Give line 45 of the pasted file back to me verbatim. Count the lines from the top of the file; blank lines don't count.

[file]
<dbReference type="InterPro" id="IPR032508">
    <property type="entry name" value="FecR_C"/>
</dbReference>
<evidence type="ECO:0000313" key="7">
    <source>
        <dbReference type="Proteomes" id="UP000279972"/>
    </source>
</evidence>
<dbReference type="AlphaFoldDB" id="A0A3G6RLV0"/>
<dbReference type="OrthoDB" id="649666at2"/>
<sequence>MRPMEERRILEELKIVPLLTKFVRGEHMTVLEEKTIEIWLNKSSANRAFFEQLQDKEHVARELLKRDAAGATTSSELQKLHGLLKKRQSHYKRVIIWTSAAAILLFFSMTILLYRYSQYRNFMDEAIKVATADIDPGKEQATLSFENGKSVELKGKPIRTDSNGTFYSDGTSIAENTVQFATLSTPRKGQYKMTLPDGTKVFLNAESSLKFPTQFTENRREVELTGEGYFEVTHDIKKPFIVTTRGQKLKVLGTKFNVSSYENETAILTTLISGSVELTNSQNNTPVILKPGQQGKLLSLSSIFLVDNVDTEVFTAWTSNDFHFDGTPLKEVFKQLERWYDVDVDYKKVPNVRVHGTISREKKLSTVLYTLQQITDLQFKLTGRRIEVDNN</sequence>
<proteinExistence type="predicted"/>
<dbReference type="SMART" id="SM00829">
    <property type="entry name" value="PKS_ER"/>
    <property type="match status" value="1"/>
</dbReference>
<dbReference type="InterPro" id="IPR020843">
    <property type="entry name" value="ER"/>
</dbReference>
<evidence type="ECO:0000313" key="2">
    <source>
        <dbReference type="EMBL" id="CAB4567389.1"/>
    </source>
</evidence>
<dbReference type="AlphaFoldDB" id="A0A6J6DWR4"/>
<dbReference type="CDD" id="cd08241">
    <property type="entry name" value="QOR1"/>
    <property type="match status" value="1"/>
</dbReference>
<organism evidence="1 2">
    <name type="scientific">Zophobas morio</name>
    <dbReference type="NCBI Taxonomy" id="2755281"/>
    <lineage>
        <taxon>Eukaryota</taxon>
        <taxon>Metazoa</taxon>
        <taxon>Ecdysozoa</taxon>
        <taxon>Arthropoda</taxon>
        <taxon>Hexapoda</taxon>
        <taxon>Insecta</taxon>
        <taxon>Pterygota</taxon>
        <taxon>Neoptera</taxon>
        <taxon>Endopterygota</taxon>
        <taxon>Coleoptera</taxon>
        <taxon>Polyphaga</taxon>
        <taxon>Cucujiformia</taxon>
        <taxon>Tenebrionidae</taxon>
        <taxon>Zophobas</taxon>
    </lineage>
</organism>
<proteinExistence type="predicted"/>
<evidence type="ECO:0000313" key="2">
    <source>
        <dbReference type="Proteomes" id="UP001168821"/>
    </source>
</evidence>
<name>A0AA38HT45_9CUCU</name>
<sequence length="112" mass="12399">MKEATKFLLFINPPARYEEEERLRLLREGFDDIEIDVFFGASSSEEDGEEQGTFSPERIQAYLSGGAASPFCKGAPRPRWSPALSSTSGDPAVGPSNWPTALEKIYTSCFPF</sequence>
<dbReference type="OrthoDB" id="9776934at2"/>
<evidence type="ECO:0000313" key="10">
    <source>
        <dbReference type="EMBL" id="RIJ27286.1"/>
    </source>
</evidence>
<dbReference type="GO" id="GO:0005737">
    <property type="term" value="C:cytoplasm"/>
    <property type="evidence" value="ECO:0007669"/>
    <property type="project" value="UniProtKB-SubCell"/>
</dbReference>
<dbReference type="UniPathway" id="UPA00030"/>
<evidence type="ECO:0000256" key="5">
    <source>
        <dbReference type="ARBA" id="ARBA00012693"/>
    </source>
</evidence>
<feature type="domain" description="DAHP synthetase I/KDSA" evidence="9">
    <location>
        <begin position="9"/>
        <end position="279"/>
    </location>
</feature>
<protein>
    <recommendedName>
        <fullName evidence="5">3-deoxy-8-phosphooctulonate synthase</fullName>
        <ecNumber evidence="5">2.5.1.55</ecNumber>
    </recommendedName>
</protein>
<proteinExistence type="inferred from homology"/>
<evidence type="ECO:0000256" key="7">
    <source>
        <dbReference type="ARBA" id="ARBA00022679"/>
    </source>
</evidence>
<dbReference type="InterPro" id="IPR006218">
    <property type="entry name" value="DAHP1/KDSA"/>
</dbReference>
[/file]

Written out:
        <taxon>Cucujiformia</taxon>